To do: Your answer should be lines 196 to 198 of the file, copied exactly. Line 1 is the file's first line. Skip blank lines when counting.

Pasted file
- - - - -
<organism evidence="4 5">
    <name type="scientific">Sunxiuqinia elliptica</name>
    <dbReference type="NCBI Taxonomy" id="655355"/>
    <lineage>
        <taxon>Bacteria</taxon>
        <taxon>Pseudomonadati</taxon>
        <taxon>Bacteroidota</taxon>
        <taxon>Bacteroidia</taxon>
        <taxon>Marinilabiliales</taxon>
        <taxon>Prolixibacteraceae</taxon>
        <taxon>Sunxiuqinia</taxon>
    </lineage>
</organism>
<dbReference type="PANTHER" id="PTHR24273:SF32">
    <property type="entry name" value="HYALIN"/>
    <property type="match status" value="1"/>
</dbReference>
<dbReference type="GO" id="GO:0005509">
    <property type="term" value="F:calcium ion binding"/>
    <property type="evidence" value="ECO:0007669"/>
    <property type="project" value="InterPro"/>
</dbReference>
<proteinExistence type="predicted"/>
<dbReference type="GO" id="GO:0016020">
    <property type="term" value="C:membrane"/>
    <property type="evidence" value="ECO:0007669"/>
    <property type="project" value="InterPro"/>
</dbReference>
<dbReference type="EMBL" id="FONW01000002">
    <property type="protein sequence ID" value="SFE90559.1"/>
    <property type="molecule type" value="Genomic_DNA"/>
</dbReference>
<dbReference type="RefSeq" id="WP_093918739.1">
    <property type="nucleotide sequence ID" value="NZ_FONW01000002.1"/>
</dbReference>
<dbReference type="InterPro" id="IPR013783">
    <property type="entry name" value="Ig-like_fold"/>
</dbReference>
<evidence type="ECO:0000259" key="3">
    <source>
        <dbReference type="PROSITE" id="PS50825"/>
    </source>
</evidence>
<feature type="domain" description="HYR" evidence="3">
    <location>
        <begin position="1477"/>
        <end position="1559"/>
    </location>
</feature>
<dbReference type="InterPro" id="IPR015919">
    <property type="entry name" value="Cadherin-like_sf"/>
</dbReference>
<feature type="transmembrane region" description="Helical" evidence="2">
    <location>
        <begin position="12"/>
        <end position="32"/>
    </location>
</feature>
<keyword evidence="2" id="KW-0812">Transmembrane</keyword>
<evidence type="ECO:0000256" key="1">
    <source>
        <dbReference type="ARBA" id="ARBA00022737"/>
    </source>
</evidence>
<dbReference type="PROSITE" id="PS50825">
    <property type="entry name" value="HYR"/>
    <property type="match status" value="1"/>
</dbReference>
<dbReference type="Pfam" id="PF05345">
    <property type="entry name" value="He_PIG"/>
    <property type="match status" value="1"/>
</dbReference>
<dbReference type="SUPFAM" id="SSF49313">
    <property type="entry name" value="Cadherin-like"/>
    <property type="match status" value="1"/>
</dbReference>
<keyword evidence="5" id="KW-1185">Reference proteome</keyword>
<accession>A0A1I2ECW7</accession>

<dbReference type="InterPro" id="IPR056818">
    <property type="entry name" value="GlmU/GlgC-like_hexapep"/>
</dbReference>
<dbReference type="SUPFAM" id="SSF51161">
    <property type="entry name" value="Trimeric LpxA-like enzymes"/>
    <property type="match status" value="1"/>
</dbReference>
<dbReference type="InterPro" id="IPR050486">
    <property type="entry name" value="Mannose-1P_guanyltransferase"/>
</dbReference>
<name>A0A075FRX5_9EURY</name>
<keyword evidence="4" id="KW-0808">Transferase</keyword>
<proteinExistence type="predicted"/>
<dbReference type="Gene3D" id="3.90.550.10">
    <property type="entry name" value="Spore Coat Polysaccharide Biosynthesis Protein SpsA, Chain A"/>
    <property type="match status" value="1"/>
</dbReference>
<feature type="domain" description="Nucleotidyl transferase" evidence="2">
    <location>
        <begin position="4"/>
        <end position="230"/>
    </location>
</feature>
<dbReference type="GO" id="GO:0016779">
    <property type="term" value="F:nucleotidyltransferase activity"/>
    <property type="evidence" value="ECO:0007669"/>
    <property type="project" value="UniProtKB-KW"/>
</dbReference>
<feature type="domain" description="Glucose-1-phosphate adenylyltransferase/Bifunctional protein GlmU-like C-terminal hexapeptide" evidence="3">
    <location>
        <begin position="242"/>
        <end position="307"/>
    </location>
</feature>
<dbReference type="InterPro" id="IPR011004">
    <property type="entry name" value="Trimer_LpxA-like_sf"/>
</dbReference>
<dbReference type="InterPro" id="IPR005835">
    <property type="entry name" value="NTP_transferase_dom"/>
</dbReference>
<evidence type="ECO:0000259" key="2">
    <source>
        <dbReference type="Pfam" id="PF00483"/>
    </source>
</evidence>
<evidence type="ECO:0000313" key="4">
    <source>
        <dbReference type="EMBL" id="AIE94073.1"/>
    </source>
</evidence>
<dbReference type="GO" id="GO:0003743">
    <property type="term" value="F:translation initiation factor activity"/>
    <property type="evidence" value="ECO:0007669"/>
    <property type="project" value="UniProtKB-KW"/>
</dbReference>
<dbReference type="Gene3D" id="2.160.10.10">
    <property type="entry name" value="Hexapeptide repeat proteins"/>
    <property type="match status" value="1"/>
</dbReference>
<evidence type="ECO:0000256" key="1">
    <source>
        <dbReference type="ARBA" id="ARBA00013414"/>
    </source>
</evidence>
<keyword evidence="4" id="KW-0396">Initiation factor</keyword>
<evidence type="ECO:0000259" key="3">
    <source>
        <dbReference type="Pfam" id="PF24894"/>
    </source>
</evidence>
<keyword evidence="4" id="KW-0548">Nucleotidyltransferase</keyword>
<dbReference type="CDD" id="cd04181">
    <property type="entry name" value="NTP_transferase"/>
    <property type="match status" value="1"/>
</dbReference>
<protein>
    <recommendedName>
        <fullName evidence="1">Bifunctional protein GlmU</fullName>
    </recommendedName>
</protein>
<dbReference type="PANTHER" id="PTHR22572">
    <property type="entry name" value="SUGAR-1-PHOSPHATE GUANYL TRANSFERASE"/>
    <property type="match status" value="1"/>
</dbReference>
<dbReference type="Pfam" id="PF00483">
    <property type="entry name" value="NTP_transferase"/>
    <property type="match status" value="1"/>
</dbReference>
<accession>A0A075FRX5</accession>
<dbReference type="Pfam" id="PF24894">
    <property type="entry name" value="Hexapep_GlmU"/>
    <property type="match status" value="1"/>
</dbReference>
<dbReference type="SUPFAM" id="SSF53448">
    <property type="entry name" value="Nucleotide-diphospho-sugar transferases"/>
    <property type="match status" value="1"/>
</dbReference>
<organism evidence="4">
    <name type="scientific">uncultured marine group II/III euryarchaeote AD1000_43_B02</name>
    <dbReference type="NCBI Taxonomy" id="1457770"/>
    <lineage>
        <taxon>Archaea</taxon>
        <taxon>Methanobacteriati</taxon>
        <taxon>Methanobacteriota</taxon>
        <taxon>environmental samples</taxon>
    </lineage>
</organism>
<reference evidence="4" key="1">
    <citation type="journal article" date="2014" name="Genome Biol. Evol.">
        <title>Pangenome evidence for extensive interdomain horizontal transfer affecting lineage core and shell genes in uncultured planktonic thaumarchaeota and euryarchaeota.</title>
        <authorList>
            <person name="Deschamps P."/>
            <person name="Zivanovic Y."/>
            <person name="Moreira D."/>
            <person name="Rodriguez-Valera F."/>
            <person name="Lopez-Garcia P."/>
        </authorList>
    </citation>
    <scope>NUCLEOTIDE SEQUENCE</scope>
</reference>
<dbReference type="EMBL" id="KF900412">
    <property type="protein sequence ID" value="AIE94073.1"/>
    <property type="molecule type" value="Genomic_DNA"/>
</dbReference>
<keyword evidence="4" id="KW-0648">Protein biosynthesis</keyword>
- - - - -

    </citation>
    <scope>NUCLEOTIDE SEQUENCE</scope>
</reference>